The sample size is fairly small for Rashid Khan - he has played only three seasons in the IPL, but this has been his most underwhelming season yet in terms of wickets. He took 15 wickets in 14 matches this season and only twice he took more than one wicket. Despite that, he maintained an economy rate of 6.46.
In isolation, though, Rashid was expensive against Royal Challengers, conceding 44 runs in four overs; it was the second time this season that he conceded more than 40 runs. Shimron Hetmyer was particularly brutal on Rashid, smashing him for 32 off 15 balls. Only Chris Gayle, Manan Vohra and AB de Villiers have hit more runs off Rashid in a T20 game.
Mohammad Nabi, Sunrisers' other spin option, had started the season strongly with the ball, but has tapered off in the end, adding to Sunrisers' troubles, particularly in the middle overs.
Did RCB miss a trick with Washington Sundar?
Offspinner Washington Sundar burst into the spotlight during Rising Pune Supergiant's run to the IPL final in 2017, when he had an economy rate of 6.55 in Powerplays - the joint second-best among spinners who had bowled at least 50 balls in that phase. He was snapped up by Royal Challengers Bangalore for INR 3.2 crore in the next season, and since the start of IPL 2018, Washington has played 10 matches for Royal Challengers, bowling only 42 balls in the Powerplay, conceding 86 runs off them.
The easy-paced hit-through-the-line Chinnaswamy pitch hasn't been kind to him either, so his captain Virat Kohli has been using him in the middle overs as opposed to the Powerplay, where Washington himself prefers bowling.
In his previous match, against Delhi Capitals, Washington was taken for back-to-back boundaries when he took the new ball. But he redeemed himself with his constricting lines and lengths in the middle overs.
On Saturday, Washington came on to bowl when Sunrisers Hyderabad were 59 for 1 after seven overs. He struck with his second ball - a non-turning offbreak - to have Martin Guptill chip a catch to midwicket. Three balls later, he got rid of Manish Pandey with a 101kph dart. Washington's Tamil Nadu team-mate Vijay Shankar then launched him for a brace of leg-side boundaries, but then the spinner went around the wicket, shifted his line wider and had the batsman holing out.
Washington had just recovered from an ankle injury ahead of the IPL and didn't quite pose similar wicket-taking threat in his first two matches this IPL, but have Royal Challengers missed a trick by not giving him more game-time?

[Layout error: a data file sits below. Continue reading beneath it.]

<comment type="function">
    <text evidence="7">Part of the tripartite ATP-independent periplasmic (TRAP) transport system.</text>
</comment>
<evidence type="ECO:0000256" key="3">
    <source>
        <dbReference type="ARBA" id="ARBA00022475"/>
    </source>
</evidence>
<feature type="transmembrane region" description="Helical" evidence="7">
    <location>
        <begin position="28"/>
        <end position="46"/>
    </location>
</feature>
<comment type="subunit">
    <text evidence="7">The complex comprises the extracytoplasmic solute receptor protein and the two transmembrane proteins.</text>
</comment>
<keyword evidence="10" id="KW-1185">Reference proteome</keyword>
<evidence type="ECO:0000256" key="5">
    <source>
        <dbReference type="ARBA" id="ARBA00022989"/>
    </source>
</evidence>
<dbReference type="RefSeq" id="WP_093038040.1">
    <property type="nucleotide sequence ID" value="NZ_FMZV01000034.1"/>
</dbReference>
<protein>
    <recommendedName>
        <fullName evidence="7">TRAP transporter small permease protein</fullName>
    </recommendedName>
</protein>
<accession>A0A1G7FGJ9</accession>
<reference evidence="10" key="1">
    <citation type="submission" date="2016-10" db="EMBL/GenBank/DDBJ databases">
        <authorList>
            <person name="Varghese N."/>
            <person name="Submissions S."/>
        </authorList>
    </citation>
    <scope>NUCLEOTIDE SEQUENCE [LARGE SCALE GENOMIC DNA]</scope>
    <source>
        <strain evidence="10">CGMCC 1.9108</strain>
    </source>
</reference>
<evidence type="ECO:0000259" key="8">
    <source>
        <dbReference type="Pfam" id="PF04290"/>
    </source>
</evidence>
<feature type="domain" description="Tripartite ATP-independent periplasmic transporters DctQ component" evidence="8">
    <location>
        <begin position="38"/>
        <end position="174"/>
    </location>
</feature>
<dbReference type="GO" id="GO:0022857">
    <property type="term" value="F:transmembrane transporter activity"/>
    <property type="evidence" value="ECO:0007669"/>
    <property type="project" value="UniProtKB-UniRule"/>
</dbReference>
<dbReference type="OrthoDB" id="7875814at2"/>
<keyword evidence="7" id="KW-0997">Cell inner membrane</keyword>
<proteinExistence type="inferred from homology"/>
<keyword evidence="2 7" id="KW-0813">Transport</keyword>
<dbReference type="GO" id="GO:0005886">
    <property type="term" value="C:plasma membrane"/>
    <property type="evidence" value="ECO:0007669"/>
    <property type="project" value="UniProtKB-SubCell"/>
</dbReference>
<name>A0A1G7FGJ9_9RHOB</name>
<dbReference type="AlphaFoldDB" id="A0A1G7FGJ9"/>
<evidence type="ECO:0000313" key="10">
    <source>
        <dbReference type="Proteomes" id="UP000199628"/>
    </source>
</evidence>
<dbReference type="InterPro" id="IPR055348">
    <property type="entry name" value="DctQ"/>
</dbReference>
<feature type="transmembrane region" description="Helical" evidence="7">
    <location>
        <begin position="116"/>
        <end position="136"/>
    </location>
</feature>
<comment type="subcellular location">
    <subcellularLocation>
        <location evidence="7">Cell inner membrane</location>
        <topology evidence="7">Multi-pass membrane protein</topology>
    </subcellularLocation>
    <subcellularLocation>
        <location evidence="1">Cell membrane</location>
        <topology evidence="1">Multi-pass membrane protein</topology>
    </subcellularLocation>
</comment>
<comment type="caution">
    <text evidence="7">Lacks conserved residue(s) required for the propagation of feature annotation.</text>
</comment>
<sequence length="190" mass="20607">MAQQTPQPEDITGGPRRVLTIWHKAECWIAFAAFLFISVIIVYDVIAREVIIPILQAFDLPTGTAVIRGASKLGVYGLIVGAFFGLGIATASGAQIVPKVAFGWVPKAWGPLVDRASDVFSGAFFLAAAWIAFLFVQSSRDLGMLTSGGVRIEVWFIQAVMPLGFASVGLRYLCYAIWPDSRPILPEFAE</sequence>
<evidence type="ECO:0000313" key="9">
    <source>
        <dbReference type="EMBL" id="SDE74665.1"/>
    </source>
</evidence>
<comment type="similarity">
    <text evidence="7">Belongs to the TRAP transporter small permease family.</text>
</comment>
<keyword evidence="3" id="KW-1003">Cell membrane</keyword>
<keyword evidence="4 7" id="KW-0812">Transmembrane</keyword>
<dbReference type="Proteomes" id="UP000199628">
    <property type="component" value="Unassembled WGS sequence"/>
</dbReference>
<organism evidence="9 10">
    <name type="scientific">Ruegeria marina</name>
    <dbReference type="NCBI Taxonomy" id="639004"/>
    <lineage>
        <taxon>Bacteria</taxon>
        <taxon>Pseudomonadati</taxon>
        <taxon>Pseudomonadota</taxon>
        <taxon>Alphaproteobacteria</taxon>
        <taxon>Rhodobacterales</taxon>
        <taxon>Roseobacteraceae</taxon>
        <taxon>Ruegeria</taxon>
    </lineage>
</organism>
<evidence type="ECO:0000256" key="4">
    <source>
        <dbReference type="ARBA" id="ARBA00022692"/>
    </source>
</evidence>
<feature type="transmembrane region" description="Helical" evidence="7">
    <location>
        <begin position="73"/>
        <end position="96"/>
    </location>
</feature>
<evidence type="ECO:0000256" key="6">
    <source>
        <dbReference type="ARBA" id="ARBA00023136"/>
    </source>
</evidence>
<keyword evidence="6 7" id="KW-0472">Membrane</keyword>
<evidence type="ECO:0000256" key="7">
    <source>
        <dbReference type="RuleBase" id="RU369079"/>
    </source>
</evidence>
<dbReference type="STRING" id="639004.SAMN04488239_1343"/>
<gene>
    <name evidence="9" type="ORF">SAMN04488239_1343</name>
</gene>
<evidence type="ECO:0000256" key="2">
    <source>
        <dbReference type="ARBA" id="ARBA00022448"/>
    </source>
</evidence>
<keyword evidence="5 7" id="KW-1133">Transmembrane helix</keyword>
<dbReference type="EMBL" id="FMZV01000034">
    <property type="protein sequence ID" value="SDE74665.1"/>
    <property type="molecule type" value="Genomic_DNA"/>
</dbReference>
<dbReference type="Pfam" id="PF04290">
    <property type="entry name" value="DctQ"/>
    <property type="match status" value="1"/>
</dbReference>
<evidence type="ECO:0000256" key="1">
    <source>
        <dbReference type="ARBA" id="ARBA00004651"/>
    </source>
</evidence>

Umesh at the death again? Are you kidding me?
Umesh Yadav's errant lines and lengths nearly cost Royal Challengers their match against Chennai Super Kings in Bengaluru. And unlike last year, he hasn't been effective in the Powerplay either. He still got a game because Royal Challengers don't have enough depth in their squad. Still, he could have been managed better.
Instead of asking Umesh to bowl the last over, Kohli could have used him much earlier and given Navdeep Saini or Kulwant Khejroliya the responsibility of closing out the innings. They both get the ball to skid off the pitch and hit the bat harder. But, here Umesh went too full against Kane Williamson and with both mid-on and mid-off up, it was right up the Sunrisers captain's alley.
Williamson isn't a power-hitter, but is a master of chipping or lifting the ball over the infield. He hoisted the first two balls over mid-off for six and four, and then smoked an offcutter over the square-leg boundary. Umesh went for the yorker again, but it came out as a full toss, and there would be just one result: Williamson lofting it for four. All told, Umesh has an economy rate of 14.37 at the death - the worst among bowlers who have bowled at least 50 balls between overs 17 and 20 this season.
This wasn't Royal Challengers' only questionable bowling tactic on Saturday. Washington had returned 3 for 24 in his three overs, but he didn't finish his quota. Colin de Grandhomme, who is more a middle-order power-hitter than a reliable seamer, got one over which ended up costing 12 runs.
With inputs from Gaurav Sundararaman and Dustin Silgardo